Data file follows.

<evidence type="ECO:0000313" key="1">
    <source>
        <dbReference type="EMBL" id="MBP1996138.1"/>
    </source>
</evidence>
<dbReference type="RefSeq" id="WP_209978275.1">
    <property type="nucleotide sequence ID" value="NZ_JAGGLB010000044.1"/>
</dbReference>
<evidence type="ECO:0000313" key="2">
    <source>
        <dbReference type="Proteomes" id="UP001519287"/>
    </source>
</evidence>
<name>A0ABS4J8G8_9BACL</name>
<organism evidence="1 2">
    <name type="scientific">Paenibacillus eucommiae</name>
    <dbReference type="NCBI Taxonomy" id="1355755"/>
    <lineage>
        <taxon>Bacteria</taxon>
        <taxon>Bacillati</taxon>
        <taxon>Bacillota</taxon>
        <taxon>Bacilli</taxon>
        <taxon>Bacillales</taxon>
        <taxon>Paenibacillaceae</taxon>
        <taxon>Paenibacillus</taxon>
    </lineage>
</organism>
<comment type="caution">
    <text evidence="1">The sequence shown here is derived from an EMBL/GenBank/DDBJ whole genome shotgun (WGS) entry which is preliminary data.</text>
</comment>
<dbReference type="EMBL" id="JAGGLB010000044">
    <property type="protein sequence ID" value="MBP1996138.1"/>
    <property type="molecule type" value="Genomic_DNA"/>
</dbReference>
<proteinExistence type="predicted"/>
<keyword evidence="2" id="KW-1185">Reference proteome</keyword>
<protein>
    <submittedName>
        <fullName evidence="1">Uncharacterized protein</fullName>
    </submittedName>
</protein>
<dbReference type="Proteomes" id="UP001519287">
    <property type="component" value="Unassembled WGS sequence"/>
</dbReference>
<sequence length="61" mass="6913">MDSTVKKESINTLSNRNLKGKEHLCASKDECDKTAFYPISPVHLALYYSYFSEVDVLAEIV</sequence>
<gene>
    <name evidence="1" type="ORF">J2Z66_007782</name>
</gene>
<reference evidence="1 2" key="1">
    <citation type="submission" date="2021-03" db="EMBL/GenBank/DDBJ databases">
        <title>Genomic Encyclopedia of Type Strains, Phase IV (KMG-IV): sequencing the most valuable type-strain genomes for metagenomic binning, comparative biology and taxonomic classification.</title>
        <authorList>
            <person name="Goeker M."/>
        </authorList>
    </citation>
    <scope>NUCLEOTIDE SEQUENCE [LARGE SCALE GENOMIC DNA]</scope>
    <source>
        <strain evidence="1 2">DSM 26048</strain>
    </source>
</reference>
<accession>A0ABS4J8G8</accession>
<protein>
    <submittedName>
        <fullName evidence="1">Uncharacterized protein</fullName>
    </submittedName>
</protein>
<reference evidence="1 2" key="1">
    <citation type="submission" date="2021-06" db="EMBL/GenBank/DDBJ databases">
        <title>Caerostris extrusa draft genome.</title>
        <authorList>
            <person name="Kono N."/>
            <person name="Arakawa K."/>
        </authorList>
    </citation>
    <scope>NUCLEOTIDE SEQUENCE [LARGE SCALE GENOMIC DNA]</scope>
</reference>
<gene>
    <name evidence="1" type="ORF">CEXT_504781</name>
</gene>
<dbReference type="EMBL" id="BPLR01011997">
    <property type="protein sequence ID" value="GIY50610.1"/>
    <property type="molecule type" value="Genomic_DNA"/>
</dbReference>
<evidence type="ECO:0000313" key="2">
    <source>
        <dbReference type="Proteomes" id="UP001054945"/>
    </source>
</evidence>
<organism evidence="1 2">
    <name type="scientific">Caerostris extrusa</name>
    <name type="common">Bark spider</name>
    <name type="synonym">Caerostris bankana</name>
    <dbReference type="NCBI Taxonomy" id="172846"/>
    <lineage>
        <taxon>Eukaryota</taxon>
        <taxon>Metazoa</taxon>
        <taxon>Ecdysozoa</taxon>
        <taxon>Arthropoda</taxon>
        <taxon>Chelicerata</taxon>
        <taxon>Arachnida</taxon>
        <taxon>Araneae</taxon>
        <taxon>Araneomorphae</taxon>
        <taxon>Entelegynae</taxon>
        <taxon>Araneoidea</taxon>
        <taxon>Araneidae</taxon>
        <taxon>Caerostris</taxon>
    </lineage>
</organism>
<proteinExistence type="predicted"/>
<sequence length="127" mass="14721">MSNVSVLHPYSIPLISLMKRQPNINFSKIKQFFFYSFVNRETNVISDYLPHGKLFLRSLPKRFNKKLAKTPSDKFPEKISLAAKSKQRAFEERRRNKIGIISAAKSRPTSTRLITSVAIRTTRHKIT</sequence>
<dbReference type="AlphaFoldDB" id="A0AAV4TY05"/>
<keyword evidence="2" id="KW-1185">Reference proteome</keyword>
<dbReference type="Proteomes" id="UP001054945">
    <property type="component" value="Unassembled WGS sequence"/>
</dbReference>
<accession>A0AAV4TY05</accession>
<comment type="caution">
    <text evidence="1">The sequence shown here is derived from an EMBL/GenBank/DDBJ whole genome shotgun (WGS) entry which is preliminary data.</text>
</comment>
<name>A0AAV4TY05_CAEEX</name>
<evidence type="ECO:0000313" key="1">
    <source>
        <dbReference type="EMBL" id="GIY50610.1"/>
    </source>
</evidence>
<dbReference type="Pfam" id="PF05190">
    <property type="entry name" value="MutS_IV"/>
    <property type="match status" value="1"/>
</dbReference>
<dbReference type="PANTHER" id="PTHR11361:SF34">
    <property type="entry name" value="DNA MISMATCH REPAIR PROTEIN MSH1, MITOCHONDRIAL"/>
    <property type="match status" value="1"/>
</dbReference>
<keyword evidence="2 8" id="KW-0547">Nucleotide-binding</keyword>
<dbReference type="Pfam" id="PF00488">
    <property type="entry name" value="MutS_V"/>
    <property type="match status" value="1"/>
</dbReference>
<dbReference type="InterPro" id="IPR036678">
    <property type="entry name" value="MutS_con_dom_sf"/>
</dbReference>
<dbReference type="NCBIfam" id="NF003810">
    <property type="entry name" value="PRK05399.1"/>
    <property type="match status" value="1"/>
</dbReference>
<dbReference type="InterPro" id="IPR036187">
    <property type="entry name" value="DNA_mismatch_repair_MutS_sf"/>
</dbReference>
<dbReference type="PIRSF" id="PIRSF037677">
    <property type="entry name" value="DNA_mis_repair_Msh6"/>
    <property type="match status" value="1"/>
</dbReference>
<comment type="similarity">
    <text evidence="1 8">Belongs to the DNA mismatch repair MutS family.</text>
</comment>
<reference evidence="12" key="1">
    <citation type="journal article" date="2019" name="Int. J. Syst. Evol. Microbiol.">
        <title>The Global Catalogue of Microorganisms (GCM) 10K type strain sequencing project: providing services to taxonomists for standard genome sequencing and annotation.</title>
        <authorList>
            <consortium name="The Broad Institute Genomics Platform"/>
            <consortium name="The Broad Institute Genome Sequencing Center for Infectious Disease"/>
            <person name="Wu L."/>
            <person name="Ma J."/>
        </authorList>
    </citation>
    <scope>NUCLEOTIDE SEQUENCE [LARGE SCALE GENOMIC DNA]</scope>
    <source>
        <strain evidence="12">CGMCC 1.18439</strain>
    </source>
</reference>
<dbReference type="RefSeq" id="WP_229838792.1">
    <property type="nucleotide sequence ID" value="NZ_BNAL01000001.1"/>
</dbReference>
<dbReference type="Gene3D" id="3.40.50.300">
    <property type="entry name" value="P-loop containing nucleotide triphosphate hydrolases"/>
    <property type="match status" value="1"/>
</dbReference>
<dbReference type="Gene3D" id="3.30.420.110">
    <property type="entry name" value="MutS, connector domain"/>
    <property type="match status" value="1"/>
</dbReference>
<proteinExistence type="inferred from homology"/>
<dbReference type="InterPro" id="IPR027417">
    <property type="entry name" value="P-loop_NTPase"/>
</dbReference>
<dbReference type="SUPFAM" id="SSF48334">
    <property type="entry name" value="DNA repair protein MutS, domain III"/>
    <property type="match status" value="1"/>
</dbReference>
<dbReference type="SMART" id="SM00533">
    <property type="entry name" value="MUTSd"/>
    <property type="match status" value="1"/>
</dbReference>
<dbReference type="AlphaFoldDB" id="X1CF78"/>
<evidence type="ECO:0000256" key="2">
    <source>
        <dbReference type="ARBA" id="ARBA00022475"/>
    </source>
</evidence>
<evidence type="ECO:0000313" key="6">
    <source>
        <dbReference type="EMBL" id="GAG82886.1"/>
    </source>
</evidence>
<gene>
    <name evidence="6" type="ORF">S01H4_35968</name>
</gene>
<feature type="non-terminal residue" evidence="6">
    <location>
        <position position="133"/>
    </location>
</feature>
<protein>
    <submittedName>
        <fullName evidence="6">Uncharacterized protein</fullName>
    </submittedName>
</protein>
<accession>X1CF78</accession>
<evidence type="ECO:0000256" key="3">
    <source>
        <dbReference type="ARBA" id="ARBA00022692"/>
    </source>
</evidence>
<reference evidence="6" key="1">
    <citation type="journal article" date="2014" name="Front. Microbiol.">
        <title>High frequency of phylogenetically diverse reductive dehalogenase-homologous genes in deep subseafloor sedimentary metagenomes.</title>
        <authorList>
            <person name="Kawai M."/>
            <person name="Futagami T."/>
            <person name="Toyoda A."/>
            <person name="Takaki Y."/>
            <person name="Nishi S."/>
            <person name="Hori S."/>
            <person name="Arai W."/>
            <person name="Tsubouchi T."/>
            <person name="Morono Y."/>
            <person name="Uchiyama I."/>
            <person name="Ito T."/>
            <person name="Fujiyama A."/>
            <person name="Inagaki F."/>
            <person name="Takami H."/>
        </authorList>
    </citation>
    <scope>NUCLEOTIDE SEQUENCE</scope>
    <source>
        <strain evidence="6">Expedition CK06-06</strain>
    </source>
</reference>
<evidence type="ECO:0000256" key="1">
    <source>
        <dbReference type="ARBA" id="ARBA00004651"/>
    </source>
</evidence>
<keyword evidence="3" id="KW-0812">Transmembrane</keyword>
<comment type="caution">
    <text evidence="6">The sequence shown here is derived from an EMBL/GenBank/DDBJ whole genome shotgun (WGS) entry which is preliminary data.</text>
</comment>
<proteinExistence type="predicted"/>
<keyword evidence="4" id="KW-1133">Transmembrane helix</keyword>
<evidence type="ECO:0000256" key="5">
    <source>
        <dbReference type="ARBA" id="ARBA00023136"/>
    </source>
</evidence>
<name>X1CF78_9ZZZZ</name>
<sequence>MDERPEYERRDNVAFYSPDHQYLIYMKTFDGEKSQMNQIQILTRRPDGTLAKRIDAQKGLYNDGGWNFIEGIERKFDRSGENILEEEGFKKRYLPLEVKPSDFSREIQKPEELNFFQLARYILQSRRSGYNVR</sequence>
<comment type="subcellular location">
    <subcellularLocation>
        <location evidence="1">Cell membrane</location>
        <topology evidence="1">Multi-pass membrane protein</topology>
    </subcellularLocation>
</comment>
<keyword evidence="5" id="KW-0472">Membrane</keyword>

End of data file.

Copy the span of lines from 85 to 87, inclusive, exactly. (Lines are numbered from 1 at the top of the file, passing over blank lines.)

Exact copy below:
    <source>
        <dbReference type="Proteomes" id="UP001054945"/>
    </source>